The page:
Degranulation of human cytotoxic lymphocytes is a major source of proteolytically active soluble CD26/DPP4
Dipeptidyl peptidase 4 (DPP4, CD26) is a serine protease detected on several immune cells and on epithelial cells of various organs. Besides the membrane-bound enzyme, a catalytically active soluble form (sCD26/DPP4) is detected in several body fluids. Both variants cleave off dipeptides from the N-termini of various chemokines, neuropeptides, and hormones. CD26/DPP4 plays a fundamental role in the regulation of blood glucose levels by inactivating insulinotropic incretins and CD26/DPP4 inhibitors are thus routinely used in diabetes mellitus type 2 therapy to improve glucose tolerance. Such inhibitors might also prevent the CD26/DPP4-mediated inactivation of the T-cell chemoattractant CXCL10 released by certain tumors and thus improve anti-tumor immunity and immunotherapy. Despite its implication in the regulation of many (patho-)physiological processes and its consideration as a biomarker and therapeutic target, the cellular source of sCD26/DPP4 remains highly debated and mechanisms of its release are so far unknown. In line with recent reports that activated T lymphocytes could be a major source of sCD26/DPP4, we now demonstrate that CD26/DPP4 is stored in secretory granules of several major human cytotoxic lymphocyte populations and co-localizes with effector proteins such as granzymes, perforin, and granulysin. Upon stimulation, vesicular CD26/DPP4 is rapidly translocated to the cell surface in a Ca2+-dependent manner. Importantly, activation-induced degranulation leads to a massive release of proteolytically active sCD26/DPP4. Since activated effector lymphocytes serve as a major source of sCD26/DPP4, these results might explain the observed disease-associated alterations of sCD26/DPP4 serum levels and also indicate a so far unknown role of CD26/DPP4 in lymphocyte-mediated cytotoxicity.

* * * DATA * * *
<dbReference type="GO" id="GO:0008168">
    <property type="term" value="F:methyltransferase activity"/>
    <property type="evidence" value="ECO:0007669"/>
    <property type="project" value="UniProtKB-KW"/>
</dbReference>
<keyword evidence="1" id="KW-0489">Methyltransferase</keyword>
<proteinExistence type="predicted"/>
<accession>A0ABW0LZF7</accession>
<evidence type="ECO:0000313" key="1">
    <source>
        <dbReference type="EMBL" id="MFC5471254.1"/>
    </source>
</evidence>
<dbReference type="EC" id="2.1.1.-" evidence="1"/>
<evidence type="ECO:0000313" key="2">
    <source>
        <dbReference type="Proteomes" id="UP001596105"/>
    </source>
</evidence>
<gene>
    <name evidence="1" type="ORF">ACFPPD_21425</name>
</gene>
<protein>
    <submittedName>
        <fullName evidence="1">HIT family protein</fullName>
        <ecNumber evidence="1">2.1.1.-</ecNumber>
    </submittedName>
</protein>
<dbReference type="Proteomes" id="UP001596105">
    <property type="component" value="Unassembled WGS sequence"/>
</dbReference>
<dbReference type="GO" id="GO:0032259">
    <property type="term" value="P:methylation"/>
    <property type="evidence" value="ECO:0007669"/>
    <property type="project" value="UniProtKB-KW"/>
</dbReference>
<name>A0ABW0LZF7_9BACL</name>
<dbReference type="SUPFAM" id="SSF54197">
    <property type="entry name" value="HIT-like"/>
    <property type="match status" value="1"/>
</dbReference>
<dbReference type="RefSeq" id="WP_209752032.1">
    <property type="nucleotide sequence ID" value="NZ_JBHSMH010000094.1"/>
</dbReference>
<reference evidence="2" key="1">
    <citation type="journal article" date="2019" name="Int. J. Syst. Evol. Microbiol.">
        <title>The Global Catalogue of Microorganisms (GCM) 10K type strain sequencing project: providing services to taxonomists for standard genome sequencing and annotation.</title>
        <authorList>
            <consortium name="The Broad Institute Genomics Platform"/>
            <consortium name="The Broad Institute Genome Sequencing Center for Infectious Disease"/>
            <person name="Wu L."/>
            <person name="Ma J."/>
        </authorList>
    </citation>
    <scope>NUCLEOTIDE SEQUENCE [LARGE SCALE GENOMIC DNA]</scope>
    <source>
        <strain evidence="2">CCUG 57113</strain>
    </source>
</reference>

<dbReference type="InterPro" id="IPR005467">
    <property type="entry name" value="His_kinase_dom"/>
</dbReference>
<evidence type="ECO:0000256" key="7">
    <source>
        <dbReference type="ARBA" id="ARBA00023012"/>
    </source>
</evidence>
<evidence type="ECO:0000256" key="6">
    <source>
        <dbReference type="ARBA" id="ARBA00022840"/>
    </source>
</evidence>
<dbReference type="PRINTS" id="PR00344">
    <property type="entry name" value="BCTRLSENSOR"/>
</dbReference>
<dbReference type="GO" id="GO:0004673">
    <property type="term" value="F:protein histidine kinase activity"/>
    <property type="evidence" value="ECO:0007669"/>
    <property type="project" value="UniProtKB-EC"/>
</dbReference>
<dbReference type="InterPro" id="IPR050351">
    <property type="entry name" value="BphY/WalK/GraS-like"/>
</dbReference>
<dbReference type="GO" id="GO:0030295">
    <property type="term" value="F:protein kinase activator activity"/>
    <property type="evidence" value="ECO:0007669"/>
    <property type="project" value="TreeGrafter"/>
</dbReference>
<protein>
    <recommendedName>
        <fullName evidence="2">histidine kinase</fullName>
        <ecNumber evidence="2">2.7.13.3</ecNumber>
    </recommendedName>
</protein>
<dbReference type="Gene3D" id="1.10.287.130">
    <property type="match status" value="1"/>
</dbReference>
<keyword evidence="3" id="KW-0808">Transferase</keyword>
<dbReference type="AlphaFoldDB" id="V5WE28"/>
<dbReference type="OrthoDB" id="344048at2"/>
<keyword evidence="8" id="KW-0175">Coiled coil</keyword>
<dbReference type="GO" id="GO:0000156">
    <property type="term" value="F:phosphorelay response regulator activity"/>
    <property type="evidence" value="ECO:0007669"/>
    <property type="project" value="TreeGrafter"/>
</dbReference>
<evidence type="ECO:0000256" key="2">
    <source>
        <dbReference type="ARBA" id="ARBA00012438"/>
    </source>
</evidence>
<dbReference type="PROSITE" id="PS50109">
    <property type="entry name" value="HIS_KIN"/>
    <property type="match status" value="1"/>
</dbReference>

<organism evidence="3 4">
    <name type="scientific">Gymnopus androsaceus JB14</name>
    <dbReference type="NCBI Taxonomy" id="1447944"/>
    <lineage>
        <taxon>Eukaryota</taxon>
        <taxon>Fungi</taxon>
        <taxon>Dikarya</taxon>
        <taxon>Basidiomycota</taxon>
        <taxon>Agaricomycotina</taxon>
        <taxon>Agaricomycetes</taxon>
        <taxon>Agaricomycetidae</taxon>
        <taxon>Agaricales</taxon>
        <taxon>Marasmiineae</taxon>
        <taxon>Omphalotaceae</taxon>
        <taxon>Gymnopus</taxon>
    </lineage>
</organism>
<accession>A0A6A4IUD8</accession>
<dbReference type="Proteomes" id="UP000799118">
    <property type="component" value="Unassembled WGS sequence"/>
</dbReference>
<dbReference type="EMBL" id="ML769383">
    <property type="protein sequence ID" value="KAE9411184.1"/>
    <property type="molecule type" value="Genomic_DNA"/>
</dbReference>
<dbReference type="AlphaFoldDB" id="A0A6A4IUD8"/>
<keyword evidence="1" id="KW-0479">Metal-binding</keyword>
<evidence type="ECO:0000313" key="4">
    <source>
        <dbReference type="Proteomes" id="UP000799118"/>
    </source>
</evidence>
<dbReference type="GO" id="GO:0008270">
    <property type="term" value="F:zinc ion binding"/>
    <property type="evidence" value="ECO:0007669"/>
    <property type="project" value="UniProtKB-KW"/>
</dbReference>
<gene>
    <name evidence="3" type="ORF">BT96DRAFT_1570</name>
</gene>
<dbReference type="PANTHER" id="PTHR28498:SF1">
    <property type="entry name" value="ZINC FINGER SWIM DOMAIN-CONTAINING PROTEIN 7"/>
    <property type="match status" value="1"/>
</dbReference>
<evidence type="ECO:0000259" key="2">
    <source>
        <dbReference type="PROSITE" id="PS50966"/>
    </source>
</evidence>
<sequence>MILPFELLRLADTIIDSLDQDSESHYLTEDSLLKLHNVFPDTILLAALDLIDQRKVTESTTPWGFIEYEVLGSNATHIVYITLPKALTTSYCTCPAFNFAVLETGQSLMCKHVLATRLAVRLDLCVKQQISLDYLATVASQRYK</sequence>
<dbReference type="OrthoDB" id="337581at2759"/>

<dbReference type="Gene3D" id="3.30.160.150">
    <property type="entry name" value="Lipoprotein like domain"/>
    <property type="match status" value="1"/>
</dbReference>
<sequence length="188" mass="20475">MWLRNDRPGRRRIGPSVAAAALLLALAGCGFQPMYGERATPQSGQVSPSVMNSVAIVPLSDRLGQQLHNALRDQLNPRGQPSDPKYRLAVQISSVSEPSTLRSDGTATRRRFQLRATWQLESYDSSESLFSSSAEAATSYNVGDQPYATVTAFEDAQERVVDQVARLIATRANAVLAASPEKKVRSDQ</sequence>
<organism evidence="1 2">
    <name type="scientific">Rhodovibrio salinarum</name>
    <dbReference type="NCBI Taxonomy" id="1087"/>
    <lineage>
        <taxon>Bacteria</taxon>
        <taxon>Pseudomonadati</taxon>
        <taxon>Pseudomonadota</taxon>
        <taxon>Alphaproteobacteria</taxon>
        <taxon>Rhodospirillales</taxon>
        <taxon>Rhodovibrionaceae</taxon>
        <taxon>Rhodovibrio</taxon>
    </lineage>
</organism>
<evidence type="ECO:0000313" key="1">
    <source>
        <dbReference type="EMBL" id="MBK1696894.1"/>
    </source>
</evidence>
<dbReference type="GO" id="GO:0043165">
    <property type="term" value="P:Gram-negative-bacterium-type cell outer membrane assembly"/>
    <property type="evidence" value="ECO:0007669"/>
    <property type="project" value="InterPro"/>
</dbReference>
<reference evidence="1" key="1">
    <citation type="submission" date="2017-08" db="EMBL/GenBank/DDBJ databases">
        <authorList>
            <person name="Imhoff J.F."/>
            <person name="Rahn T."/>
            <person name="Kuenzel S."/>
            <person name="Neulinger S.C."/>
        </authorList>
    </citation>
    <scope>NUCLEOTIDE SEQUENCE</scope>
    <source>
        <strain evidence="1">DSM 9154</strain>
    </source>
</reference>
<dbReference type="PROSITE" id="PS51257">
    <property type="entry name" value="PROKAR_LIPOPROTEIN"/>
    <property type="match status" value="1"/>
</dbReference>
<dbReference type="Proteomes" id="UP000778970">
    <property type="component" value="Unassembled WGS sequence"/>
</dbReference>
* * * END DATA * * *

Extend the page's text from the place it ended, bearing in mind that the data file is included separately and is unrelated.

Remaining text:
KeywordsCD26 Dipeptidylpeptidase 4 Secretory granules T cells NK cells Lymphocyte-mediated cytotoxicity
This work was supported by the Deutsche Forschungsgemeinschaft [DFG, Grant Numbers JA 610 7/1 (to OJ) and Ka 502/19-1 (to DK)]; the Medical Faculty of the University of Kiel; and the Cluster of Excellence Exc 306 ‘Inflammation-at-Interfaces’ Cluster Lab VII. We thank Ina Martens for expert technical assistance. This work forms part of the master theses of FA and SV and the MD theses of MD and TMD.
Compliance with ethical standards
Conflict of interest
The authors declare no conflict of interest.
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